Pianist Lise de la Salle has a big tone and a strong technique, but while she is surely up to the technical requirements of Prokofiev's and Shostakovich's first piano concertos, she seems out of her depth in their interpretive demands. She can pound her way through the muscular rhythms and massive sonorities in the outer movements of Prokofiev's concerto but appears immune to the lyrical poetry in the legato lines of the work's central Andante assai. Similarly, de la Salle can make the fur fly in the racing figuration of Shostakovich's concerto's closing Allegro con brio, but seems unaware of the sensual charms of the same work's central Lento. Her brilliant and bombastic take on Liszt's concerto is more effective, but of the three concertos here, that work makes the greatest demands on a pianist technique and the least demands on their interpretive abilities, and de la Salle's super virtuoso but superficial approach suits the work better.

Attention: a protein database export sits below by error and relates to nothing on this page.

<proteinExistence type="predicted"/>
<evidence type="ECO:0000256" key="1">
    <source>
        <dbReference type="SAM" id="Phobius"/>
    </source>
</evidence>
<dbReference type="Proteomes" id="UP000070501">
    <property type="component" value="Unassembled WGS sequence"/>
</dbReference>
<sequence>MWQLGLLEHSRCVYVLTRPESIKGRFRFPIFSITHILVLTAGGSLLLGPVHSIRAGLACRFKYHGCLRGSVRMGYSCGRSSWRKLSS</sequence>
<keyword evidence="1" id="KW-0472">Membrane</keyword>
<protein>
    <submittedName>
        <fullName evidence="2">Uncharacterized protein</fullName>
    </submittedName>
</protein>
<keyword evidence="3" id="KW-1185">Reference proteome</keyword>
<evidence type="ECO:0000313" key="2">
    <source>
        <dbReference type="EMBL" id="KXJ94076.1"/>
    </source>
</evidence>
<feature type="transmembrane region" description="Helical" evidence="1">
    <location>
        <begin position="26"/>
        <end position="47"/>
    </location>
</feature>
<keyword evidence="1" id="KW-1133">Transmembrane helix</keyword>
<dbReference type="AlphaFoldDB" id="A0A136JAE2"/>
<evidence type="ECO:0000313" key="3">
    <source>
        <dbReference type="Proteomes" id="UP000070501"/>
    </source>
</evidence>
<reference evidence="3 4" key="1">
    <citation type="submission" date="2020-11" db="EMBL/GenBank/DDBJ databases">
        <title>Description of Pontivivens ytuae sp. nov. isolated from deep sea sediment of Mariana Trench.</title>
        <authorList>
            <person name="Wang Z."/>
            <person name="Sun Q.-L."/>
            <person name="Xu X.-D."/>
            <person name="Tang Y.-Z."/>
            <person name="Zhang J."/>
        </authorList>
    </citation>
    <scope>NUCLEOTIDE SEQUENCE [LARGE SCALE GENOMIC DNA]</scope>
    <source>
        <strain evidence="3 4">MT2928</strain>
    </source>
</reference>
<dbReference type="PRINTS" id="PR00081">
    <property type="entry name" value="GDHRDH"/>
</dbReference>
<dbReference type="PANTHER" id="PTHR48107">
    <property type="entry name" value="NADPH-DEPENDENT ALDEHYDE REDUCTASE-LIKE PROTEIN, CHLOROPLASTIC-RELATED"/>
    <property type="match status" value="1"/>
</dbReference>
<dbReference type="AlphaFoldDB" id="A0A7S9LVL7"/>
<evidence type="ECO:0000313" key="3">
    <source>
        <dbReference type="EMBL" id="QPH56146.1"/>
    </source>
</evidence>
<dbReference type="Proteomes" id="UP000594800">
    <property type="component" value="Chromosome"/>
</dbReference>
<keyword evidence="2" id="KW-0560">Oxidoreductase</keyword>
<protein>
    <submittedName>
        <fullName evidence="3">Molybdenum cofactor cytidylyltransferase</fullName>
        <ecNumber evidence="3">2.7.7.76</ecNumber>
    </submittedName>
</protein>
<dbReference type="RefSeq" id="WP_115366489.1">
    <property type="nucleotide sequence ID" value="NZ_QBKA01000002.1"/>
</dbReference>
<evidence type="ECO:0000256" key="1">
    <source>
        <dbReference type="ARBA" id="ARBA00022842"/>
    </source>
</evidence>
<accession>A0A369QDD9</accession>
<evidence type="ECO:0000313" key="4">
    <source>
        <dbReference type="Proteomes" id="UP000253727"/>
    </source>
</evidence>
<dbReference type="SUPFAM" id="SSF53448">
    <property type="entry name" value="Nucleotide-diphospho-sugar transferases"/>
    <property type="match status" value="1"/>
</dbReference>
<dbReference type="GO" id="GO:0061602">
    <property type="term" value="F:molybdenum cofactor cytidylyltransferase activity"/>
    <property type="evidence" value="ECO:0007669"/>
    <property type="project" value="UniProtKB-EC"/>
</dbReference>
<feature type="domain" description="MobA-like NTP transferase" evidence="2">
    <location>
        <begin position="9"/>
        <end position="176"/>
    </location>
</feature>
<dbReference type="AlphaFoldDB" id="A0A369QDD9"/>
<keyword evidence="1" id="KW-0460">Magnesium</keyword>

More disappointing than de la Salle's performances, however, are the accompaniments provided by Lawrence Foster and the Lisbon Gulbenkian Foundation Orchestra. With his crisp downbeats and poised balances, Foster seems able enough to support the soloist, but the Lisbon ensemble seems too small, slack, and scrappy to provide the unstinting orchestral support de la Salle and the music need to succeed. And unfortunately the close, dry digital sound reveals every flaw in the orchestra's performance. Listeners looking for an introduction to this talented pianist are pointed in the direction of her stunning debut disc coupling works by Bach and Liszt.